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August 29, 2014

Cybercrime on the Rise: Four Major Banks Struck by Hackers This Month Alone


Earlier this month, several major United States banks including JP Morgan Chase faced off against a series of coordinated cyberattacks launched by hackers attempting to spy on customers' personal information, including checking and saving account data and even personal identification data. The motives and origins of the sophisticated cyberattack remain a mystery, but the F.B.I. is now involved with the investigation. Already, several security firms have conducted forensic studies on the compromised computer networks.

“Companies of our size unfortunately experience cyberattacks nearly every day,” said JPMorgan spokeswoman Patricia Wexler. According to her, “We have multiple layers of defense to counteract any threats and constantly monitor fraud levels.” Unfortunately for this time, those layers of defense were all penetrated and an unknown number of perpetrators had access to sensitive personal customer information.

What this series of attacks shows is that today's digital criminals are becoming both smarter and more numerous. Security experts are having a tougher time keeping up with criminals who are coming up with new ways to bypass existing security measures every day, which means that these criminals are gaining access to more and more critical systems. If left unchecked, this could lead to several serious disasters spread through misinformation and a plummeting economy.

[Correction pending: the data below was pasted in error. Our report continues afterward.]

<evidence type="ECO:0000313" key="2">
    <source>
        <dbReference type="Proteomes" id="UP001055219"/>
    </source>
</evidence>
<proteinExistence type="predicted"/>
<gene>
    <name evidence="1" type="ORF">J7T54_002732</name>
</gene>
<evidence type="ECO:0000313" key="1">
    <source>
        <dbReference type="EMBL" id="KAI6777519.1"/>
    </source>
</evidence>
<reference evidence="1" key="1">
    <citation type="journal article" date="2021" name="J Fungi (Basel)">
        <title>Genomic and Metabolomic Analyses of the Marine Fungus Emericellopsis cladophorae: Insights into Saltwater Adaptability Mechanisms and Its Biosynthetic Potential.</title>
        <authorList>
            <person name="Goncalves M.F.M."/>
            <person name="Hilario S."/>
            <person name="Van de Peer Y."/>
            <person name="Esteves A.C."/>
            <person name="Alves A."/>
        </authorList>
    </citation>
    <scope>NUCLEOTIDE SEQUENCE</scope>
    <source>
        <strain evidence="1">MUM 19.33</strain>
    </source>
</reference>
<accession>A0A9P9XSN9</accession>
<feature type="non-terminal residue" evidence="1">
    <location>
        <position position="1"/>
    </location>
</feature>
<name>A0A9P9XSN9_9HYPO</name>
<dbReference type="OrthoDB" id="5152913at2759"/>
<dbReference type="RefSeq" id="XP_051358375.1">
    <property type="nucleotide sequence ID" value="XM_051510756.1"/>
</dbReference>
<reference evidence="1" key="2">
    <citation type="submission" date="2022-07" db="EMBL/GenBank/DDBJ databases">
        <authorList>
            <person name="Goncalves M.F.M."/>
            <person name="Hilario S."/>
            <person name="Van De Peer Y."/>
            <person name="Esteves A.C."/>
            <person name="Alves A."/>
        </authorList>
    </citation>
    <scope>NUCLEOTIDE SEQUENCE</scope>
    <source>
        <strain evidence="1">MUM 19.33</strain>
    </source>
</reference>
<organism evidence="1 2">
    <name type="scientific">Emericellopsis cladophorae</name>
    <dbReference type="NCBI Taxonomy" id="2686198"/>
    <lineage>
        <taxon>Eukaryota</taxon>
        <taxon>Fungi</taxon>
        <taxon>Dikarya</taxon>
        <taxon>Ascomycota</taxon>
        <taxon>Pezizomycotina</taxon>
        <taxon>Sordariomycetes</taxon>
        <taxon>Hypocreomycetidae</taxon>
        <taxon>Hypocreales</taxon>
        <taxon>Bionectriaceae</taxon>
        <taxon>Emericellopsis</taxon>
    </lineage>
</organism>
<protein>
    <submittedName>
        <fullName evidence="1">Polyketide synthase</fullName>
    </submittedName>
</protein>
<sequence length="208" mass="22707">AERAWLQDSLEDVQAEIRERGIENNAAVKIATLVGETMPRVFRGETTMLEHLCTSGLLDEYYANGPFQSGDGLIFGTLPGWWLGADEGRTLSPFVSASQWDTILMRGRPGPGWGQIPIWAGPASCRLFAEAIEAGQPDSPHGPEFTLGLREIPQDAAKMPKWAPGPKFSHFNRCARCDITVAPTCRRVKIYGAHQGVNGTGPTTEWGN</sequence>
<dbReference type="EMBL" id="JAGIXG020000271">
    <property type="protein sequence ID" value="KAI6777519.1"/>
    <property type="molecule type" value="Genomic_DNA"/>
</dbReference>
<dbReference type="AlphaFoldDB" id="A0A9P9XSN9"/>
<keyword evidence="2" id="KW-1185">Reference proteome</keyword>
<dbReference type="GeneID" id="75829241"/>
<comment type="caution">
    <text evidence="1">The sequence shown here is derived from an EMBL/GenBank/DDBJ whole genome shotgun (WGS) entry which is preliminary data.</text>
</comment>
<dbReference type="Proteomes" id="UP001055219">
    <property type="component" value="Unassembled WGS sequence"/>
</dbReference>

Bloomberg was the first to report the hacking intrusions, which seems to incriminate Russian hackers for the act. While it is possible that Russians could be conducting surveillance on Americans as an act of revenge against Western economic sanctions, but the evidence to support this theory is largely circumstantial. The attacks could also have come from within the country, in a simple attempt to steal money. For the time being, we are still in the dark. The true danger of cybercrime is the associated anonymity, and those who take part in it are so difficult to track down.




Edited by Maurice Nagle


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